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Definition: border 1 from Merriam-Webster's Collegiate(R) Dictionary

(14c) 1 : an outer part or edge 2 : an ornamental design at the edge of a fabric or rug 3 : a narrow bed of planted ground along the edge of a garden or walk 〈a ⁓ of tulips〉 4 : boundary 〈crossed the ⁓ into Italy〉 5 : a plain or decorative margin around printed matter

bor•dered \-dərd\ adj


Summary Article: Borders
from Encyclopedia of Global Studies

Territorial borders are conventionally understood to mark the limits of nation-states’ territory and legal jurisdiction, distinguish one state from another, and demarcate domestic from international realms. For this reason, territorial borders provided a key point of departure for 20th-century studies of global political life. Yet borders have rarely been as clearly demarcated as the lines drawn on maps imply. The history of the modern state system is a history of cross-border trade, sovereign disputes, and unclear territorial jurisdictions.

In the contemporary phase of globalization, borders have become increasingly fragmented—both more and less significant for different kinds of traffic. Global trade agreements facilitate freer cross-border movements of goods, finance, and business people. At the same time, however, borders represent the site of unprecedented policing against unwanted migrants and contraband goods. The changing role of borders—their dissolution, reconstitution, and disaggregation—is central to processes of globalization that are transforming contemporary states and societies. These dynamics are addressed by scholarship within the specialized field of border studies and are of crucial significance to global studies more generally.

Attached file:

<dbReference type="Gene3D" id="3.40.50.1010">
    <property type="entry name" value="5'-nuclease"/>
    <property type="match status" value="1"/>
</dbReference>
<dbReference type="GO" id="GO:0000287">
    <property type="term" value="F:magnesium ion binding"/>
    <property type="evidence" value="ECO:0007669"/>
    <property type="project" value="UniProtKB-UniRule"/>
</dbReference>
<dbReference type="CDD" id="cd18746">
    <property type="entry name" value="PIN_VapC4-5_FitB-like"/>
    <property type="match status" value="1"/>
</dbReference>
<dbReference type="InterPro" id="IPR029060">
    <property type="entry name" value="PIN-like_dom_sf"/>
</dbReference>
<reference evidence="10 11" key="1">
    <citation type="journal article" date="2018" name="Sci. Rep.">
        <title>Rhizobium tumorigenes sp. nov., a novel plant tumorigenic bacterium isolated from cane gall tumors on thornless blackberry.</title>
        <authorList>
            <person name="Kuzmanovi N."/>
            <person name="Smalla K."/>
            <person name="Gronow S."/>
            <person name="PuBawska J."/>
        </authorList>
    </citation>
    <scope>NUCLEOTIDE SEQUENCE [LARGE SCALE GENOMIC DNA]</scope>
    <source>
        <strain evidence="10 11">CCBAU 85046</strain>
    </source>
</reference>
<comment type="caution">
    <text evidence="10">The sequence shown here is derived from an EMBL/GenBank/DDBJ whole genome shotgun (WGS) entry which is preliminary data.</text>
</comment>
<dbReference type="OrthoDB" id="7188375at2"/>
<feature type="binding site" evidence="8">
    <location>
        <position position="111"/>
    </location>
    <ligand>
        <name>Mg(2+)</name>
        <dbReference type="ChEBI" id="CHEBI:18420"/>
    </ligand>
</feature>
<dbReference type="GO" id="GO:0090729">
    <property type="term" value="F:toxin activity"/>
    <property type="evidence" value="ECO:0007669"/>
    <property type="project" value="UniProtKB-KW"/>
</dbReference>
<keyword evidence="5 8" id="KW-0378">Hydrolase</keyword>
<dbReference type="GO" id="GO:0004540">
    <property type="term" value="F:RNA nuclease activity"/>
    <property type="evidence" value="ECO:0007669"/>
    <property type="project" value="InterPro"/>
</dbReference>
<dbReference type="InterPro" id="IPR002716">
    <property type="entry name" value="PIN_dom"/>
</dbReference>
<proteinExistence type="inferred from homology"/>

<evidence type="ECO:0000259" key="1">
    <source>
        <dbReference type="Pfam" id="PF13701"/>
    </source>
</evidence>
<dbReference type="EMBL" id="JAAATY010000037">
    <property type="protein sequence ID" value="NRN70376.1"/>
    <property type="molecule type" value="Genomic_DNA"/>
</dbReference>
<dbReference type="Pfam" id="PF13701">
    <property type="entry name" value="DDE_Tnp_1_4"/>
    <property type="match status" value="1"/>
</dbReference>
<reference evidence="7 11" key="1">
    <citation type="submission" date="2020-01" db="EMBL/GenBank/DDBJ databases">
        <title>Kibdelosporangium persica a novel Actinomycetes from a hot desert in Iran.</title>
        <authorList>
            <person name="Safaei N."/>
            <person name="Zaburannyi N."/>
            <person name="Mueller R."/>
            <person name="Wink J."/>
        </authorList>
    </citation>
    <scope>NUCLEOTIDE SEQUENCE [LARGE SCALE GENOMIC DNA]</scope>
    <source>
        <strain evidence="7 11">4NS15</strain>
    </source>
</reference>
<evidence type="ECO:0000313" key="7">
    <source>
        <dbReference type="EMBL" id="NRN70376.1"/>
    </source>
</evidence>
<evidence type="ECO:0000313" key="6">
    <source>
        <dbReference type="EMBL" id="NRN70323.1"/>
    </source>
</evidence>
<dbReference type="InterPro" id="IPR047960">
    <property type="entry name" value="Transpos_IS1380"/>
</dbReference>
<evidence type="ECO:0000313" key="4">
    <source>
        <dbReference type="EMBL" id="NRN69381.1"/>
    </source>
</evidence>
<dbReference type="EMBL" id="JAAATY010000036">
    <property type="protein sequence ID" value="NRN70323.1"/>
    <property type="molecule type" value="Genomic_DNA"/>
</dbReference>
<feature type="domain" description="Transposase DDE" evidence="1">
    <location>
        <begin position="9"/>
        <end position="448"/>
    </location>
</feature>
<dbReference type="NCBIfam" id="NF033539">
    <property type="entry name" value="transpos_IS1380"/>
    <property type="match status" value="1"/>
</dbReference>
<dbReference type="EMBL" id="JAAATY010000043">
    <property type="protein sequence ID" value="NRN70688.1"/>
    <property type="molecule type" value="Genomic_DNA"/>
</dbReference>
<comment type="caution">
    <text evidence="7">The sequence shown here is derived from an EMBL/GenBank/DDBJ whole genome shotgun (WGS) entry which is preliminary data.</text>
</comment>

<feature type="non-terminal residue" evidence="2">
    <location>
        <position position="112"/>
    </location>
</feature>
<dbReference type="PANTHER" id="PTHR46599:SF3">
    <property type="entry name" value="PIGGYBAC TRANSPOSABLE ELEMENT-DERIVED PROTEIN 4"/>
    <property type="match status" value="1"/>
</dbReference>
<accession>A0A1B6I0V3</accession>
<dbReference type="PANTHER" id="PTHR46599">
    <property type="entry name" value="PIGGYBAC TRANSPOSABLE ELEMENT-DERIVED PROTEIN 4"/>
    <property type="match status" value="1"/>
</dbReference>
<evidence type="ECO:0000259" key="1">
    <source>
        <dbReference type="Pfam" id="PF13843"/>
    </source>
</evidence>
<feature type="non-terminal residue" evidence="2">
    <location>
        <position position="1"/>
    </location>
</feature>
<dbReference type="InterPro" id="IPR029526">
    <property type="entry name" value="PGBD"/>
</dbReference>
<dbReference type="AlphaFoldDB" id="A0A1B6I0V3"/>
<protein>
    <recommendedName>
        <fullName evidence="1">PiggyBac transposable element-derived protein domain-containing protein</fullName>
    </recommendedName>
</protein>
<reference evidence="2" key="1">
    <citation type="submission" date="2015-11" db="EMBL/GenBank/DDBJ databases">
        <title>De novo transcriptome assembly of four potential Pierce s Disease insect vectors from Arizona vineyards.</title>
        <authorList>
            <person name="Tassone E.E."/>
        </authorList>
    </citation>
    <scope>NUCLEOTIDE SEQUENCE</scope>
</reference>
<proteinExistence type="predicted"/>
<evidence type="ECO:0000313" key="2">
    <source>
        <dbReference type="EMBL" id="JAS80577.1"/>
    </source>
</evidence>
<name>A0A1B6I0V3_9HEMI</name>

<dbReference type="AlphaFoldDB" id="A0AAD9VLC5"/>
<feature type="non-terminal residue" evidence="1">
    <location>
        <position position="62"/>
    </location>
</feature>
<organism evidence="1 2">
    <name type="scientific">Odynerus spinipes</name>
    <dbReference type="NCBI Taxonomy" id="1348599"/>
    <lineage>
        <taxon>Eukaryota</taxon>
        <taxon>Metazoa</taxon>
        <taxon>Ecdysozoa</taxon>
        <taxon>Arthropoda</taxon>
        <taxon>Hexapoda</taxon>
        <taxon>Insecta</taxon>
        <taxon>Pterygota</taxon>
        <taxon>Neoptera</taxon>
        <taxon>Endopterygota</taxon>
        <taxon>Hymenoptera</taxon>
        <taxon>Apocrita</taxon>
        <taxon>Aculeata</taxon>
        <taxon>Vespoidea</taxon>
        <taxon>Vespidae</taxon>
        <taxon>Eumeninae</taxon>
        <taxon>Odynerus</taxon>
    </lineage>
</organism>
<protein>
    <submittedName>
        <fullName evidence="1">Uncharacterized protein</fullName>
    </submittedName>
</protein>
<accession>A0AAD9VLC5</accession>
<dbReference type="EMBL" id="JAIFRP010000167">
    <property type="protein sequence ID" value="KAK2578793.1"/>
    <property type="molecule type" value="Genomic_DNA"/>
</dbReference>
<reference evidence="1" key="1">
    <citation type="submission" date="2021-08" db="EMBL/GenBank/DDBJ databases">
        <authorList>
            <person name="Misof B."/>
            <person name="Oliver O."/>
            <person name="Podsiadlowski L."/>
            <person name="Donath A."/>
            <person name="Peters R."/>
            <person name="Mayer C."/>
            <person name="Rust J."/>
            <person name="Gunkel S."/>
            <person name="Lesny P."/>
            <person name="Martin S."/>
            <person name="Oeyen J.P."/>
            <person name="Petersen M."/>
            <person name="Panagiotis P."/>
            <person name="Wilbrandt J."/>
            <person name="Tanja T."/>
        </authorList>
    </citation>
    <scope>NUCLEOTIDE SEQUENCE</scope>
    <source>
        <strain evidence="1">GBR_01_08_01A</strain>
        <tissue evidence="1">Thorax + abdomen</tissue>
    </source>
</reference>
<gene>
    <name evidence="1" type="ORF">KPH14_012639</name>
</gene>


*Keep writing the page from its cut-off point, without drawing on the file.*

The territorial border finds its origins in the history of the European state system that is generally dated to the Treaty of Westphalia in 1648. The treaty enshrined the principle of sovereignty within territorial limits, and borders were drawn to clearly distinguish the sovereign territory of one state from another. As Europeans colonized the Americas, Asia, Oceania, and Africa, new borders were drawn to divide new territories into the sovereign realms of various imperial powers. In the 20th century, anticolonial struggles established new borders again. Territorial borders generally rode roughshod over traditional systems for demarcating social, cultural, and political allegiances and only sometimes corresponded with existing geographic formations (or natural boundaries). Even today, territorial borders and centralized state authorities have only a partial grasp on the social, cultural, and political sensibilities of tribal, nomadic, and other traditional societies.

Histories of imperial conquest and modern state formation thus reveal that there is nothing essential or timeless about the borders of the past or those that we live with today. Some scholars refer to “bordering” as a process, to emphasize this point. From this perspective, borders cannot be taken for granted as self-evident dividing lines between one sovereign power and another. Rather, borders are made and remade through ongoing practices that serve, over time, to establish particular borders as matters of common sense and to frame the spatial environment through which we come to understand citizenship, governance, and other social phenomena. Approaches that emphasize this social construction of borders conceptualize borders in spatial and cultural terms. The border is interpreted as a “limit concept” in general, dictating the parameters of cultural identities as much as sovereign territories.